Finishing An Antique Washstand In Layla’s Mint Milk Paint
I’m nearing the end of work on this sweet antique washstand using Layla’s Mint by Miss Mustard Seed’s Milk Paint.
When I last blogged about its status, I had one coat of Layla’s Mint Milk Paint applied and had sanded down the top for stain.
The washstand is nearing the finish line, so let’s catch up on the work I’ve been doing in the workshop!
Applying Three Coats of Layla’s Mint Milk Paint
Layla’s Mint is a lovely shade of mint green in the Miss Mustard Seed’s Milk Paint line.
Because it’s such a light shade of green, my washstand required three coats to get full opaque coverage.
Sometimes that will happen every and now with one of my furniture projects. Two coats doesn’t quite seem to give me the coverage I want, so I’ll need a third.
Distressing The Edges
Because this washstand is being refinished for a client, I inquired with her and asked how she wanted it to be distressed. Her response? A little around the edges.
Using 120 grit sandpaper, I gently rubbed away the Layla’s Mint Milk Paint from all of the edges on the piece.
The effect is subtle and it give the piece a feeling of age without being too over-the-top.
Sealing With Beeswax
This finish is just a hair stiffer than clear Furniture Wax. It’s food-safe, making it a good finish to use on piece like breadboards, rolling pins, etc.
Using a Wax Brush, I applied the Beeswax Finish all over the bottom of the washstand. It was buffed with a lint-free cloth to a buttery soft state and allowed to dry overnight.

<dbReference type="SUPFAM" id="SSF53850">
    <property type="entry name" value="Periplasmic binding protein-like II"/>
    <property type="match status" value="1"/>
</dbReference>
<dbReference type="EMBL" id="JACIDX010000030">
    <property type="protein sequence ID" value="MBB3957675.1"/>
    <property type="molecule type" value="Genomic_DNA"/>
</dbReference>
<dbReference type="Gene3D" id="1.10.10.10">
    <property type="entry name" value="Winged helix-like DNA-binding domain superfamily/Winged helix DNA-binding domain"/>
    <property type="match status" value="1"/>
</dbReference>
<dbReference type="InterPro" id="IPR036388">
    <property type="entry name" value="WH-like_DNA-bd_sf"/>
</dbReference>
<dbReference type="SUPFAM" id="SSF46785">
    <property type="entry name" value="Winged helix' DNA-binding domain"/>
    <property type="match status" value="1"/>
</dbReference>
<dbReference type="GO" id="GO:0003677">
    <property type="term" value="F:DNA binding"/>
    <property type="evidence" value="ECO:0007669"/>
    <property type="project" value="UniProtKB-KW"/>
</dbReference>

Staining The Top in Graystone Water Based Wood Stain
During the prep stage, top of the washstand was sanded down to the bare wood.
My client chose General Finishes Graystone Water Based Wood Stain as the new color for the top.
It went on beautifully and played well with the soft mint green paint below.
To protect and seal the stain, two coats of General Finishes High Performance Topcoat in Flat were applied.
Using Hemp Oil On The Interior
The interior of the washstand was very dry. The piece dates back to between 1870 and 1900 (based upon the dowel joinery), so it’s no wonder the wood was in need of hydration!
Using Miss Mustard Seed’s Hemp Oil, I treated the interior of the cabinet and the entire top drawer to a liquid gold bath!
The wood was so dry that the Hemp Oil was absorbed faster than I could wipe the excess away. That’s how you know the wood was REALLY thirsty!
I’ll be staging and photographing this piece today. Right now, there’s a hurricane making its way up the East Coat of the United States, so it’s a perfect day for indoor work…just as long as we don’t lose power!